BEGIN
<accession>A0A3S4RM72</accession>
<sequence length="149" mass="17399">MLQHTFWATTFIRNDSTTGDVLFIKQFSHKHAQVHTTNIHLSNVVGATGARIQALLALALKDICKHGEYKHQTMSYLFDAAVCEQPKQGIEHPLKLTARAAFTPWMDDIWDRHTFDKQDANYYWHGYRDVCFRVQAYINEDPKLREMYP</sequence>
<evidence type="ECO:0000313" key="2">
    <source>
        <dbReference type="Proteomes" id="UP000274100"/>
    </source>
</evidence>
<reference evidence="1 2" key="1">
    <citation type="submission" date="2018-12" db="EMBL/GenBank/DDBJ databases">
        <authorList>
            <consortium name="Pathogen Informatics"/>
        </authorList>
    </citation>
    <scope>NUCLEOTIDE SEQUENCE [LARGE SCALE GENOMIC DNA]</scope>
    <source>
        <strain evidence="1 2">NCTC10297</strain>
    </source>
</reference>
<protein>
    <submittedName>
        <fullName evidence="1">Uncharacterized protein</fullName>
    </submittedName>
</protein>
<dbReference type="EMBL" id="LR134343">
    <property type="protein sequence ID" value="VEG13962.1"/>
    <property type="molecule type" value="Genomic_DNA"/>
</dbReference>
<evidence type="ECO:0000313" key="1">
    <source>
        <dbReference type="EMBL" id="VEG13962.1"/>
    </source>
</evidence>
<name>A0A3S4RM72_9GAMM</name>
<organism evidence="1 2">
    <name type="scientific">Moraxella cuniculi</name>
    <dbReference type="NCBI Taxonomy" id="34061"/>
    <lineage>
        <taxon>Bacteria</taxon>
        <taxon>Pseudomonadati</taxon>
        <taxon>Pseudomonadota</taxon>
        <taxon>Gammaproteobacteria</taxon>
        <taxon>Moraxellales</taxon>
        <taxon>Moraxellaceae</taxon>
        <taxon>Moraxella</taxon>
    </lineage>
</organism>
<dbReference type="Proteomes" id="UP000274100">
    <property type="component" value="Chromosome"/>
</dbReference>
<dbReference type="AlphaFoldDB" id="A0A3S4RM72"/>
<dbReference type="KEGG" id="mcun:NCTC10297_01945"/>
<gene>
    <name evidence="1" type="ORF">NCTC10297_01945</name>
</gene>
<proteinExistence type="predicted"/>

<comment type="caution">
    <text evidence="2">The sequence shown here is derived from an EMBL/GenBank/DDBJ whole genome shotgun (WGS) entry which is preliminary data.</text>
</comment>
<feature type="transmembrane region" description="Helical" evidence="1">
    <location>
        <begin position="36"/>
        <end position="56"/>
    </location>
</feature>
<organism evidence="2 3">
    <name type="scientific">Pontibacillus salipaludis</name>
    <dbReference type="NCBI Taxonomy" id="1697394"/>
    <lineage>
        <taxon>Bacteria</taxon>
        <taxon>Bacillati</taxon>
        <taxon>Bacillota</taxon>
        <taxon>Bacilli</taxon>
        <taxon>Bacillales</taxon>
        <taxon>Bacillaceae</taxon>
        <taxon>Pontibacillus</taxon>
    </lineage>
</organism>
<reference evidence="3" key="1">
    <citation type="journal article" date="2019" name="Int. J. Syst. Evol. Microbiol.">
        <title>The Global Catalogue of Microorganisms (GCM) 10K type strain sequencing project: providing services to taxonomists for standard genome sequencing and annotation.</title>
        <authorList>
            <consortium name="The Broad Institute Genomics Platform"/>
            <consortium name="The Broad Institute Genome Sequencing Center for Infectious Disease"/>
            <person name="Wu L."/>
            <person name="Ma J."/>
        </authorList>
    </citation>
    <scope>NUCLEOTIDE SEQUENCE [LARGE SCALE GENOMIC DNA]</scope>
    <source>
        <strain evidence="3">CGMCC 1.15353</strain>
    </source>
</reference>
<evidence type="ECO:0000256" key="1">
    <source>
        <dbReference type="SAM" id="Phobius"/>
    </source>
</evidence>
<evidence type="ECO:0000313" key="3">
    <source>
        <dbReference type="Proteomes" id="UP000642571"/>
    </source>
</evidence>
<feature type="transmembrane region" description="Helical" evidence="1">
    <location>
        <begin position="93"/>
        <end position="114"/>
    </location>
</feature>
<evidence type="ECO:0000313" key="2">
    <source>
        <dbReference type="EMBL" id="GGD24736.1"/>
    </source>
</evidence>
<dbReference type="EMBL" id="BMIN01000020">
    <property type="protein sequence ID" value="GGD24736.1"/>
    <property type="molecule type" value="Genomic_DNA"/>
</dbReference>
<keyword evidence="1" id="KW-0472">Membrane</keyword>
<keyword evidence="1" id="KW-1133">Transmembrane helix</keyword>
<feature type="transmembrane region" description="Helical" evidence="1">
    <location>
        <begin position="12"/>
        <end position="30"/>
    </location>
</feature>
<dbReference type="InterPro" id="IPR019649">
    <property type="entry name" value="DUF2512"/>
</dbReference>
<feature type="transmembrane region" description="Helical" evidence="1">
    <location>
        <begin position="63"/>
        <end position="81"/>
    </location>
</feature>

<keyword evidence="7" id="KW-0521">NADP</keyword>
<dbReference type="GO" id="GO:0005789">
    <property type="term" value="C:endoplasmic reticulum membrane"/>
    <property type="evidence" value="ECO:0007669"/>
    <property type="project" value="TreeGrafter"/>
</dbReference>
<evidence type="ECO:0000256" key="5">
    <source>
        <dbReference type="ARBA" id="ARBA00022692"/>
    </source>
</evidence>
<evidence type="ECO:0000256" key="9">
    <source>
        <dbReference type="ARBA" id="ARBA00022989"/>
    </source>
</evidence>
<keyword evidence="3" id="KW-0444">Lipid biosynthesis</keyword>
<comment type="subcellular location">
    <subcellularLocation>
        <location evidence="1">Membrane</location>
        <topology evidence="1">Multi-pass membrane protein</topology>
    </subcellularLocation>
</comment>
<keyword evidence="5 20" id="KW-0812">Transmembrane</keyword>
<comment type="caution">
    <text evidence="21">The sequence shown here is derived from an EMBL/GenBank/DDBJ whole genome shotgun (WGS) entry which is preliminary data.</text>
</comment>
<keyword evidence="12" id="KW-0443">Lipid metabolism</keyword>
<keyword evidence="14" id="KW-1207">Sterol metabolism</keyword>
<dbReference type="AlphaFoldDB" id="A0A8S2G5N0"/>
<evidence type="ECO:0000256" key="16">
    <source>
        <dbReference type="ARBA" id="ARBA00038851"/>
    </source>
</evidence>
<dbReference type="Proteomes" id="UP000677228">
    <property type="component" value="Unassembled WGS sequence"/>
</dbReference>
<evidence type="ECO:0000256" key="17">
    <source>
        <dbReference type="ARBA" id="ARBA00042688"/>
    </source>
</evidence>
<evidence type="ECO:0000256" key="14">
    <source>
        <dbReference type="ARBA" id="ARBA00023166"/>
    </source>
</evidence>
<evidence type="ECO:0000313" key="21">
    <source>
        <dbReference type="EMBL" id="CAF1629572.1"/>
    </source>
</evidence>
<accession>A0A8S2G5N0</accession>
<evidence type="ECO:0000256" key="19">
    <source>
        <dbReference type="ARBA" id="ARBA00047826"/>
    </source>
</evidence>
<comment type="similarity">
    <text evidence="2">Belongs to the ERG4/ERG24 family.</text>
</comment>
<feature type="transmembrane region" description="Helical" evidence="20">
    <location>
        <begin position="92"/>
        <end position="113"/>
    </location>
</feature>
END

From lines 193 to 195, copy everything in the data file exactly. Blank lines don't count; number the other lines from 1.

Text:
</evidence>
<comment type="similarity">
    <text evidence="2">Belongs to the ERG4/ERG24 family.</text>